Liberia is at a pivotal point in its transition to a peaceful democracy. In October 2017 the country will have its first ‘open seat’ elections. The incumbent, President Ellen Johnson Sirleaf, will step down and hand over power to the leader of one of the 22 political parties that are currently participating in the election. Moreover, despite security fears for the elections, the United Nations Mission in Liberia (UNMIL) has downsized from over 15 000 military troops in 2007 to around 1 000 soldiers in 2016 (see Figure 1). It will continue to draw down in 2017 in recognition of Liberia’s growing ownership of its own transition. The country has made steady progress in transitioning from decades of civil conflict into a new democracy. It has instituted a number of legal reforms, national strategies and peacebuilding activities to address the root causes of violence. Liberia has been receiving support from the United Nations’ (UN) Peacebuilding Commission (PBC) since 2010, but its institutions still need to be supported to consolidate their democracy gains. The 2015 review of the UN’s peacebuilding architecture argued that, for the peacebuilding components of peace operation mandates to be more effective, there must be better coordination between the UN Security Council Summary Liberia is going through an important period in its transition, with elections in October 2017 and the final drawdown of the United Nations (UN) peacekeeping mission in March 2018. Despite having made significant strides towards sustainable peace, the country still has a number of urgent peacebuilding priorities that need to be addressed.
This policy brief is based on field research carried out in November 2016. It makes targeted, practical recommendations to the UN Peacebuilding Commission on enhancing its support to Liberia, drawing on a wide range of partnerships with other internal and external peacebuilding actors. Partnering for sustainable peace in Liberia Amanda Lucey and Liezelle Kumalo 2 Partnering for sustainable peace in Liberia (UNSC), the PBC and UN Country Teams. It also stated that the PBC could play an enhanced role in advising the UNSC on the diverse range of views from the full spectrum of international peace, security and development tools and actors, and in developing practical and context-specific solutions. Finally, the PBC could be instrumental in bringing together various stakeholders, both from New York and from the field, to mobilise peacebuilding support to conflict-affected countries. What does this mean in the case of Liberia? Noting the numerous peacebuilding actors (including national, regional, subregional and international organisations) involved in Liberia’s efforts to sustain peace, this policy brief makes practical recommendations on how the PBC, particularly its Liberia Configuration, can enhance its role in the country. Liberia has instituted a number of legal reforms, national strategies and peacebuilding activities to address the root causes of violence Statement of Mutual Commitment on peacebuilding in Liberia is signed by the government of Liberia and the PBC This paper is part of a broader project called ‘Enhancing African responses to peacebuilding’, made up of a consortium of three partner organisations – the Institute for Security Studies (ISS), the Peace Research Institute Oslo (PRIO) and New York University’s Center on International Cooperation (CIC). It is one of a series of products derived from research carried out from 2–10 November 2016 in Monrovia with 36 stakeholders from 22 institutions.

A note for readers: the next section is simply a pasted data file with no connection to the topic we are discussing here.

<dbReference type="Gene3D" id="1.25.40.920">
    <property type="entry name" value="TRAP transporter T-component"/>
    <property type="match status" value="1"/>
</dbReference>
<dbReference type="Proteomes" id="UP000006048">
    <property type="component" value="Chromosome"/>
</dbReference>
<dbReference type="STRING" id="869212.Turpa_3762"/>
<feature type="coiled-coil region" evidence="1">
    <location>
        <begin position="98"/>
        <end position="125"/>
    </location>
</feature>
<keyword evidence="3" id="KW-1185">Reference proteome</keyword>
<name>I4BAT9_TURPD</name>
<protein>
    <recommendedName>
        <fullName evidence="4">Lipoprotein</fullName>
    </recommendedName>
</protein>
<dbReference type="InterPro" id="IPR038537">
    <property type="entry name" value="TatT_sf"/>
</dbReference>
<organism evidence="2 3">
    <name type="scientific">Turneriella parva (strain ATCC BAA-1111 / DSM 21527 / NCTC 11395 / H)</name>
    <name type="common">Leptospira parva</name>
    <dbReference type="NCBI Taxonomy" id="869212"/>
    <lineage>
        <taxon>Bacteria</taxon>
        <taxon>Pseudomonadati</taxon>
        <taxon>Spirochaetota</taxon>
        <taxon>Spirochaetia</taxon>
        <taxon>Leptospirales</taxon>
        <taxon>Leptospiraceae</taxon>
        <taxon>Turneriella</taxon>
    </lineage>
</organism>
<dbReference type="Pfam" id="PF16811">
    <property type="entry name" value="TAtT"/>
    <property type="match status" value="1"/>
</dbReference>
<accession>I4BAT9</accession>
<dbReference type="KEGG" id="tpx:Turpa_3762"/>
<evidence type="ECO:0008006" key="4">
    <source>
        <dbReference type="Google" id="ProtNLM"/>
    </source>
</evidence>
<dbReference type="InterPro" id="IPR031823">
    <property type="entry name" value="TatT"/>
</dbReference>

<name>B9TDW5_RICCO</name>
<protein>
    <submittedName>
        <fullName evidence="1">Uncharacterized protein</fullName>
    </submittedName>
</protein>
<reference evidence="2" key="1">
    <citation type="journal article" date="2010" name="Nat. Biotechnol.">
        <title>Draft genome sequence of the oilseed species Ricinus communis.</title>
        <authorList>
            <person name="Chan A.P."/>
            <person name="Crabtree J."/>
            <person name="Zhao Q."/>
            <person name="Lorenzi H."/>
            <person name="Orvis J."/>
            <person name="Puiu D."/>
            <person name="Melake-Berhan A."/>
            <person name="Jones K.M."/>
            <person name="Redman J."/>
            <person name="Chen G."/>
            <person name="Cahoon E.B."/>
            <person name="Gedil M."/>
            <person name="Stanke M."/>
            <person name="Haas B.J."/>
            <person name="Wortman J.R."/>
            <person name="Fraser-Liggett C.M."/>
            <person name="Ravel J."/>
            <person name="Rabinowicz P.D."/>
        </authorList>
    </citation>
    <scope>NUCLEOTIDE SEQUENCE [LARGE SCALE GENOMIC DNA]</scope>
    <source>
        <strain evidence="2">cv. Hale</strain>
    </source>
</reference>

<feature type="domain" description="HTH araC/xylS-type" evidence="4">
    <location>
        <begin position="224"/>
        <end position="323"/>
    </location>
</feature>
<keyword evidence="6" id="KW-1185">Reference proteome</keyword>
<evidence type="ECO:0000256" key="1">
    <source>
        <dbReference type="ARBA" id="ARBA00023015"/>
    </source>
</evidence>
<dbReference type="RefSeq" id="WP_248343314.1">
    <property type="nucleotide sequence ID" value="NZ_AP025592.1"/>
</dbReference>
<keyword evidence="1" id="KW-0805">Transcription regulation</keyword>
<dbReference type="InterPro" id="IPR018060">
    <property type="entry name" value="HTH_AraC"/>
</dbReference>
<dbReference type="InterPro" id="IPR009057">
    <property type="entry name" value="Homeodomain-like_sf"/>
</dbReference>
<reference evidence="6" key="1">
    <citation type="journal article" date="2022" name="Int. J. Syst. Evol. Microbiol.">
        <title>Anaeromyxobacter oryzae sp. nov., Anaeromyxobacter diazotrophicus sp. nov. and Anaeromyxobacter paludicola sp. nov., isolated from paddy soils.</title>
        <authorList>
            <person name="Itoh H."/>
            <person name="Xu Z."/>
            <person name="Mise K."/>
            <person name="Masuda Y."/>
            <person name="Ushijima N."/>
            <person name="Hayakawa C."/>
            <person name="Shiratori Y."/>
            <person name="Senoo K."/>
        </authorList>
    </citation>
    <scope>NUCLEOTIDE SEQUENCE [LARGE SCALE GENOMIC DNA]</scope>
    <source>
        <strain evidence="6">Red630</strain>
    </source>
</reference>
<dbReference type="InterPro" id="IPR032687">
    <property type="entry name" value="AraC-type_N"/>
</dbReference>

It takes its point of departure from the Statement of Mutual Commitment (SMC) on peacebuilding in Liberia, signed in April 2016 by the government of Liberia and the PBC. This statement is particularly important, as it is the most comprehensive document confirming the Liberian government’s peacebuilding priorities,3 namely security sector development, rule of law, national reconciliation and a peaceful and inclusive society.4 Cross-cutting issues such as decentralisation and empowering youth and women were also noted. This paper first looks at those of Liberia’s national frameworks relevant to peacebuilding. It then examines the engagements of multiple peacebuilding actors in Liberia, with a particular focus on the roles of African regional, subregional and bilateral organisations. It also unpacks principles as to why they may hold an advantage in certain peacebuilding activities. Finally, the paper explores how the PBC can develop context-specific solutions to Liberia’s peacebuilding priority areas, making use of partnerships.
This publication was made possible in part by a grant from the Carnegie Corporation of New York and the Norwegian Ministry of Foreign Affairs.